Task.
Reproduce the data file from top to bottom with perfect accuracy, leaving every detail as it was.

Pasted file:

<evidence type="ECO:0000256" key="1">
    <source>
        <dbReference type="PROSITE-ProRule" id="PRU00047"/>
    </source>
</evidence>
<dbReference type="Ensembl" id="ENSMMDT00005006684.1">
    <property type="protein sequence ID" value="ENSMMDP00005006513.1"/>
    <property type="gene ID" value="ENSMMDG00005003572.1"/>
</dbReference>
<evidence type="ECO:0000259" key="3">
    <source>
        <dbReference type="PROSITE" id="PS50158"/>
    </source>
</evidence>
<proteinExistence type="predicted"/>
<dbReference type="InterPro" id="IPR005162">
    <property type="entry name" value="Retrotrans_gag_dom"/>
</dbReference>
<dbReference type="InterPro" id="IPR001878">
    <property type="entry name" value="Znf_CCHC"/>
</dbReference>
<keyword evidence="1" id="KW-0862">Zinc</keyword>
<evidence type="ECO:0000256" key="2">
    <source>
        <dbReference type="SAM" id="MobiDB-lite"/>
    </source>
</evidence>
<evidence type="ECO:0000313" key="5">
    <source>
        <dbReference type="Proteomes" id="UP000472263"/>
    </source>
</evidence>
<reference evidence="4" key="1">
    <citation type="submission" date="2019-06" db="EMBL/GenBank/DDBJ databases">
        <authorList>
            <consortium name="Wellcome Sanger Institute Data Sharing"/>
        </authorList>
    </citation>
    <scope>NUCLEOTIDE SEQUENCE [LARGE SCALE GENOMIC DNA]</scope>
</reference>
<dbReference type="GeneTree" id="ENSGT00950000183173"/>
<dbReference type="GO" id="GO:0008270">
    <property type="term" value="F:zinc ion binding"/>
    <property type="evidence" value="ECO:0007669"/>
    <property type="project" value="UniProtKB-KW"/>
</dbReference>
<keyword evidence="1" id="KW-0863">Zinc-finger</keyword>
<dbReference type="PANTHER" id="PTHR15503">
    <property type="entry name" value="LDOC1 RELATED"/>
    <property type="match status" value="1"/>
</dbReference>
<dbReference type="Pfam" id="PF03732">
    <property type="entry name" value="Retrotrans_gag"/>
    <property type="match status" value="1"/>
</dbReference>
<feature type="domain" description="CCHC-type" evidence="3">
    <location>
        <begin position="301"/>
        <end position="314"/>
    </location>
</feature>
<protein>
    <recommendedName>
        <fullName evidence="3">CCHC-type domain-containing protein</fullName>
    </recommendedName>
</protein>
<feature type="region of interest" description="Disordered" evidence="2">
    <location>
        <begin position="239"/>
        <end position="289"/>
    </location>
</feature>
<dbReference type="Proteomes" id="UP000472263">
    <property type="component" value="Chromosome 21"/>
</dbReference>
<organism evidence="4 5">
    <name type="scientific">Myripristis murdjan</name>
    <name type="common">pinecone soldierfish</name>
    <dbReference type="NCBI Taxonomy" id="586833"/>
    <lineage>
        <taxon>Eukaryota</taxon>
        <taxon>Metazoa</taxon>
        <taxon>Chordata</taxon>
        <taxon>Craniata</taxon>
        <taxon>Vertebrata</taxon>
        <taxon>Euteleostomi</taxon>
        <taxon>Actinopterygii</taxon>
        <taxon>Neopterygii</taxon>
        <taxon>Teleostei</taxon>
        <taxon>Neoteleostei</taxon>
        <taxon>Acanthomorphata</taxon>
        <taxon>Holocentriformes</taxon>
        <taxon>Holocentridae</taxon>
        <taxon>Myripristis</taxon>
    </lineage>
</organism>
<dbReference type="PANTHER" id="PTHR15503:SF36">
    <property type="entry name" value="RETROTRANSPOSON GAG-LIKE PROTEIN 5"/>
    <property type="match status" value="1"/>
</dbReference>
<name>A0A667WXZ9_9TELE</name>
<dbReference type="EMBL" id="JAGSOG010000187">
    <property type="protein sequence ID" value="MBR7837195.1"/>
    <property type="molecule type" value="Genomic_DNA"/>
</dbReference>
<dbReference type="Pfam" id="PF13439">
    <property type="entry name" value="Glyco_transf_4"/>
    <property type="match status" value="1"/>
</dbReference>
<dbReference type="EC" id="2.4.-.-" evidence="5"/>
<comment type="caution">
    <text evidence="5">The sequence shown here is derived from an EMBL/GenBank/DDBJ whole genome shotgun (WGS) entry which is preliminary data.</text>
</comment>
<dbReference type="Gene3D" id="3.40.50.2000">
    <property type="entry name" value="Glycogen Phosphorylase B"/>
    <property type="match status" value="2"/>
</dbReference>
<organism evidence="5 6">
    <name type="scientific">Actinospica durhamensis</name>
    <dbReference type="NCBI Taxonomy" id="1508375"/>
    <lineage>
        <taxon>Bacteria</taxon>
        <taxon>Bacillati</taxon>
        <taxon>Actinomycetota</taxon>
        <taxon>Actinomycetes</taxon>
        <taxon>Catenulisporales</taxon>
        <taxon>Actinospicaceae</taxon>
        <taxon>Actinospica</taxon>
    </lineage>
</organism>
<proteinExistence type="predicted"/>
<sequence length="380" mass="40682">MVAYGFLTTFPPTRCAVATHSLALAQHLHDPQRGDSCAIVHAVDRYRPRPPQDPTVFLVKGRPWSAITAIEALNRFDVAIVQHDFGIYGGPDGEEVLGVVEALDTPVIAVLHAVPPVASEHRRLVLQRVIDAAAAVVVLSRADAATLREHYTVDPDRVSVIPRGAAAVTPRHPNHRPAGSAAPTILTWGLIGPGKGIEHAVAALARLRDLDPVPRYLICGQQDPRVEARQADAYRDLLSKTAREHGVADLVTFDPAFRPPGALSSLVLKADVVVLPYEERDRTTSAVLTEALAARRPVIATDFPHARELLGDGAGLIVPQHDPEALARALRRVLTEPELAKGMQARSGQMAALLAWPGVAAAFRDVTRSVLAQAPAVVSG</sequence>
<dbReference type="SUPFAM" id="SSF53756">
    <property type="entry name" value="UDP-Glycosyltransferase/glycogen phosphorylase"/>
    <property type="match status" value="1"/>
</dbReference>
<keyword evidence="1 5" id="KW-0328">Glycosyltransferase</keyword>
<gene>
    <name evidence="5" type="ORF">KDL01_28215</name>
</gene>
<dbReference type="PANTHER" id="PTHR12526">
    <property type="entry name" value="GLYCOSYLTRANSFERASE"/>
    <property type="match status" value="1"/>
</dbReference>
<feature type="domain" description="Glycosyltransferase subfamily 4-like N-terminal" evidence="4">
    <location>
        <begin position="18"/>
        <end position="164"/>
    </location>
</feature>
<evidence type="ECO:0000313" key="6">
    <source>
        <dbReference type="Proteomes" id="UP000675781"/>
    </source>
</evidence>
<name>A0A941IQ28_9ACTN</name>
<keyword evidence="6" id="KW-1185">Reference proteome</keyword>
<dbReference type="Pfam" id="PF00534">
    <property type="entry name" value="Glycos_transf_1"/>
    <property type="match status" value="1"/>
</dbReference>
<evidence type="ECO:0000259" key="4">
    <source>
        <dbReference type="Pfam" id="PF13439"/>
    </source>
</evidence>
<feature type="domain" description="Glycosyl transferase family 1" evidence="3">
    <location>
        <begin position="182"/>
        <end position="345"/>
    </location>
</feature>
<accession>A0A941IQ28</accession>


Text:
<evidence type="ECO:0000256" key="1">
    <source>
        <dbReference type="PROSITE-ProRule" id="PRU00047"/>
    </source>
</evidence>
<dbReference type="Ensembl" id="ENSMMDT00005006684.1">
    <property type="protein sequence ID" value="ENSMMDP00005006513.1"/>
    <property type="gene ID" value="ENSMMDG00005003572.1"/>
</dbReference>
<evidence type="ECO:0000259" key="3">
    <source>
        <dbReference type="PROSITE" id="PS50158"/>
    </source>
</evidence>
<proteinExistence type="predicted"/>
<dbReference type="InterPro" id="IPR005162">
    <property type="entry name" value="Retrotrans_gag_dom"/>
</dbReference>
<dbReference type="InterPro" id="IPR001878">
    <property type="entry name" value="Znf_CCHC"/>
</dbReference>
<keyword evidence="1" id="KW-0862">Zinc</keyword>
<evidence type="ECO:0000256" key="2">
    <source>
        <dbReference type="SAM" id="MobiDB-lite"/>
    </source>
</evidence>
<evidence type="ECO:0000313" key="5">
    <source>
        <dbReference type="Proteomes" id="UP000472263"/>
    </source>
</evidence>
<reference evidence="4" key="1">
    <citation type="submission" date="2019-06" db="EMBL/GenBank/DDBJ databases">
        <authorList>
            <consortium name="Wellcome Sanger Institute Data Sharing"/>
        </authorList>
    </citation>
    <scope>NUCLEOTIDE SEQUENCE [LARGE SCALE GENOMIC DNA]</scope>
</reference>
<dbReference type="GeneTree" id="ENSGT00950000183173"/>
<dbReference type="GO" id="GO:0008270">
    <property type="term" value="F:zinc ion binding"/>
    <property type="evidence" value="ECO:0007669"/>
    <property type="project" value="UniProtKB-KW"/>
</dbReference>
<keyword evidence="1" id="KW-0863">Zinc-finger</keyword>
<dbReference type="PANTHER" id="PTHR15503">
    <property type="entry name" value="LDOC1 RELATED"/>
    <property type="match status" value="1"/>
</dbReference>
<dbReference type="Pfam" id="PF03732">
    <property type="entry name" value="Retrotrans_gag"/>
    <property type="match status" value="1"/>
</dbReference>
<feature type="domain" description="CCHC-type" evidence="3">
    <location>
        <begin position="301"/>
        <end position="314"/>
    </location>
</feature>
<protein>
    <recommendedName>
        <fullName evidence="3">CCHC-type domain-containing protein</fullName>
    </recommendedName>
</protein>
<feature type="region of interest" description="Disordered" evidence="2">
    <location>
        <begin position="239"/>
        <end position="289"/>
    </location>
</feature>
<dbReference type="Proteomes" id="UP000472263">
    <property type="component" value="Chromosome 21"/>
</dbReference>
<organism evidence="4 5">
    <name type="scientific">Myripristis murdjan</name>
    <name type="common">pinecone soldierfish</name>
    <dbReference type="NCBI Taxonomy" id="586833"/>
    <lineage>
        <taxon>Eukaryota</taxon>
        <taxon>Metazoa</taxon>
        <taxon>Chordata</taxon>
        <taxon>Craniata</taxon>
        <taxon>Vertebrata</taxon>
        <taxon>Euteleostomi</taxon>
        <taxon>Actinopterygii</taxon>
        <taxon>Neopterygii</taxon>
        <taxon>Teleostei</taxon>
        <taxon>Neoteleostei</taxon>
        <taxon>Acanthomorphata</taxon>
        <taxon>Holocentriformes</taxon>
        <taxon>Holocentridae</taxon>
        <taxon>Myripristis</taxon>
    </lineage>
</organism>
<dbReference type="PANTHER" id="PTHR15503:SF36">
    <property type="entry name" value="RETROTRANSPOSON GAG-LIKE PROTEIN 5"/>
    <property type="match status" value="1"/>
</dbReference>
<name>A0A667WXZ9_9TELE</name>
<dbReference type="EMBL" id="JAGSOG010000187">
    <property type="protein sequence ID" value="MBR7837195.1"/>
    <property type="molecule type" value="Genomic_DNA"/>
</dbReference>
<dbReference type="Pfam" id="PF13439">
    <property type="entry name" value="Glyco_transf_4"/>
    <property type="match status" value="1"/>
</dbReference>
<dbReference type="EC" id="2.4.-.-" evidence="5"/>
<comment type="caution">
    <text evidence="5">The sequence shown here is derived from an EMBL/GenBank/DDBJ whole genome shotgun (WGS) entry which is preliminary data.</text>
</comment>
<dbReference type="Gene3D" id="3.40.50.2000">
    <property type="entry name" value="Glycogen Phosphorylase B"/>
    <property type="match status" value="2"/>
</dbReference>
<organism evidence="5 6">
    <name type="scientific">Actinospica durhamensis</name>
    <dbReference type="NCBI Taxonomy" id="1508375"/>
    <lineage>
        <taxon>Bacteria</taxon>
        <taxon>Bacillati</taxon>
        <taxon>Actinomycetota</taxon>
        <taxon>Actinomycetes</taxon>
        <taxon>Catenulisporales</taxon>
        <taxon>Actinospicaceae</taxon>
        <taxon>Actinospica</taxon>
    </lineage>
</organism>
<proteinExistence type="predicted"/>
<sequence length="380" mass="40682">MVAYGFLTTFPPTRCAVATHSLALAQHLHDPQRGDSCAIVHAVDRYRPRPPQDPTVFLVKGRPWSAITAIEALNRFDVAIVQHDFGIYGGPDGEEVLGVVEALDTPVIAVLHAVPPVASEHRRLVLQRVIDAAAAVVVLSRADAATLREHYTVDPDRVSVIPRGAAAVTPRHPNHRPAGSAAPTILTWGLIGPGKGIEHAVAALARLRDLDPVPRYLICGQQDPRVEARQADAYRDLLSKTAREHGVADLVTFDPAFRPPGALSSLVLKADVVVLPYEERDRTTSAVLTEALAARRPVIATDFPHARELLGDGAGLIVPQHDPEALARALRRVLTEPELAKGMQARSGQMAALLAWPGVAAAFRDVTRSVLAQAPAVVSG</sequence>
<dbReference type="SUPFAM" id="SSF53756">
    <property type="entry name" value="UDP-Glycosyltransferase/glycogen phosphorylase"/>
    <property type="match status" value="1"/>
</dbReference>
<keyword evidence="1 5" id="KW-0328">Glycosyltransferase</keyword>
<gene>
    <name evidence="5" type="ORF">KDL01_28215</name>
</gene>
<dbReference type="PANTHER" id="PTHR12526">
    <property type="entry name" value="GLYCOSYLTRANSFERASE"/>
    <property type="match status" value="1"/>
</dbReference>
<feature type="domain" description="Glycosyltransferase subfamily 4-like N-terminal" evidence="4">
    <location>
        <begin position="18"/>
        <end position="164"/>
    </location>
</feature>
<evidence type="ECO:0000313" key="6">
    <source>
        <dbReference type="Proteomes" id="UP000675781"/>
    </source>
</evidence>
<name>A0A941IQ28_9ACTN</name>
<keyword evidence="6" id="KW-1185">Reference proteome</keyword>
<dbReference type="Pfam" id="PF00534">
    <property type="entry name" value="Glycos_transf_1"/>
    <property type="match status" value="1"/>
</dbReference>
<evidence type="ECO:0000259" key="4">
    <source>
        <dbReference type="Pfam" id="PF13439"/>
    </source>
</evidence>
<feature type="domain" description="Glycosyl transferase family 1" evidence="3">
    <location>
        <begin position="182"/>
        <end position="345"/>
    </location>
</feature>
<accession>A0A941IQ28</accession>